By Nathan Lean, Detroit Free Press
It has been said that ignorance and prejudice go hand in hand. If anyone can prove that statement true, it’s Michigan Republican National Committeeman Dave Agema.
Following a litany of inflammatory questions about the contributions of American Muslims, some lawmakers have amped up calls for his resignation. While publicly renouncing his bigoted views is important, it is also necessary to reject them because they are riddled with falsehoods.
On Facebook last month, Agema shared a widely circulated blog that highlighted the charity work of the Catholic church before asking a series of mocking questions about Muslims. Some included: Have you ever been to a Muslim hospital? Have you heard of a Muslim orchestra? A Muslim marching band? Have you witnessed a Muslim charity? Can you show me one Muslim signature on the Constitution, Declaration of Independence, or Bill of Rights? Have you ever seen a Muslim do anything that contributes positively to the American way of life?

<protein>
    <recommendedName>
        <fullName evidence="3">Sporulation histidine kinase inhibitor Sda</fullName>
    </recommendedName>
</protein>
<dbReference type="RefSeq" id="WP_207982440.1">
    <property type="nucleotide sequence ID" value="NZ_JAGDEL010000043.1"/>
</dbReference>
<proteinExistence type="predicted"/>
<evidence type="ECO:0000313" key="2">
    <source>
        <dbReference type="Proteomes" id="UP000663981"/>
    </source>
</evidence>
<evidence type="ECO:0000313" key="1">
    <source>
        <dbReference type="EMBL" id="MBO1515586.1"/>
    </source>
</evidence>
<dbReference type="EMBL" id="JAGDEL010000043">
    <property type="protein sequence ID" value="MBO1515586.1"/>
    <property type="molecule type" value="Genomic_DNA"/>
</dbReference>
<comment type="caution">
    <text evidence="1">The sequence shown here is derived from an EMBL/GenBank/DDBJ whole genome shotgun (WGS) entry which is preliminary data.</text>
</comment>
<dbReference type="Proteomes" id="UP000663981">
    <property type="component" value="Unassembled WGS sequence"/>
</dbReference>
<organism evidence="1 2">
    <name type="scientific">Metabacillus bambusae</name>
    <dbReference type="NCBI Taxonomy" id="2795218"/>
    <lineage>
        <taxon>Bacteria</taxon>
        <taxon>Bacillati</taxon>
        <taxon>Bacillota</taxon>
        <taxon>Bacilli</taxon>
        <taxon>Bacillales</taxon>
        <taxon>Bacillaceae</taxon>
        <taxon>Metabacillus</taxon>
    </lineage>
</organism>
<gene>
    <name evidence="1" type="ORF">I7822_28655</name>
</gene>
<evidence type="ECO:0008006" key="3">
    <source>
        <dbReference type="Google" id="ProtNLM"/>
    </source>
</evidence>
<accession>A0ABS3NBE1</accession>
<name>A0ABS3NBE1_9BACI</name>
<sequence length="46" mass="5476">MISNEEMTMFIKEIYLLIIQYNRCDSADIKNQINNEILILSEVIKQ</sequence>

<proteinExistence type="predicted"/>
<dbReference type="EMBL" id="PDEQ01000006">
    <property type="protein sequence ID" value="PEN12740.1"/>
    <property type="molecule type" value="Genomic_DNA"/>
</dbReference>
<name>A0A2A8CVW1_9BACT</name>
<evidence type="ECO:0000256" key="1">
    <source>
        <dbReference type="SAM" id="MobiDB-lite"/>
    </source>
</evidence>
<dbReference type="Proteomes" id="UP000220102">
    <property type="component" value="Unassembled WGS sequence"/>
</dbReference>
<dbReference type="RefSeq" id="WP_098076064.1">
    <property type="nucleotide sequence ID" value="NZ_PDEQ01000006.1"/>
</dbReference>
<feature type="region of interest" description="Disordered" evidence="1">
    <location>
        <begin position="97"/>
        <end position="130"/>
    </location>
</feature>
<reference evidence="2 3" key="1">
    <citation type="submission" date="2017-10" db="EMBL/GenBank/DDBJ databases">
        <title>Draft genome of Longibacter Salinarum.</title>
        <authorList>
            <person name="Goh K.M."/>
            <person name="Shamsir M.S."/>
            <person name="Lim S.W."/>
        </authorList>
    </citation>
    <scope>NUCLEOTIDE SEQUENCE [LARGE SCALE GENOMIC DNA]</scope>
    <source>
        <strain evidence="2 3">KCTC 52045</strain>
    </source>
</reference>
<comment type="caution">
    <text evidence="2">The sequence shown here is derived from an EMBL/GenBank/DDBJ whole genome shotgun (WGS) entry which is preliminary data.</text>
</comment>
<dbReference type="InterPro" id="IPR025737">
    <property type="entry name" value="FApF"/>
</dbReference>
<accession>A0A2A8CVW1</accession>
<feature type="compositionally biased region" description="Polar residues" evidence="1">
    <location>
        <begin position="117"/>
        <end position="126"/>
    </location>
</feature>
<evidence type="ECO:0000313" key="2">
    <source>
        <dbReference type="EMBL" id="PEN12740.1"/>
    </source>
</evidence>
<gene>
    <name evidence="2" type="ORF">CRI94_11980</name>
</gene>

The questions were intended to be rhetorical, with an implicit answer of “no” resounding after each one. Muslims, Agema believed, had not done any of these things. But a closer examination of history proves that Muslims have done many of them. They are an important and integral part of America’s national fabric and contribute in many meaningful ways to its success and growth.
American Muslims have a substantial presence in the health care industry. The Islamic Medical Association of North America, one of many such organizations, estimates that there are more than 20,000 Muslim physicians in the United States. Similarly, an analysis of statistics provided by the American Medical Association indicates that 10% of all American physicians are Muslims. While no Islamic hospitals exist in the United States, per se, several Muslim-based health clinics do. And let’s not forget that the hospital itself is not an American invention — it’s an Egyptian one. For that matter, the father of modern surgery wasn’t an American Protestant pioneer, either, but a 10th-Century Muslim physician from Spain, Abu al-Qasim al-Zahrawi. (Read the full article)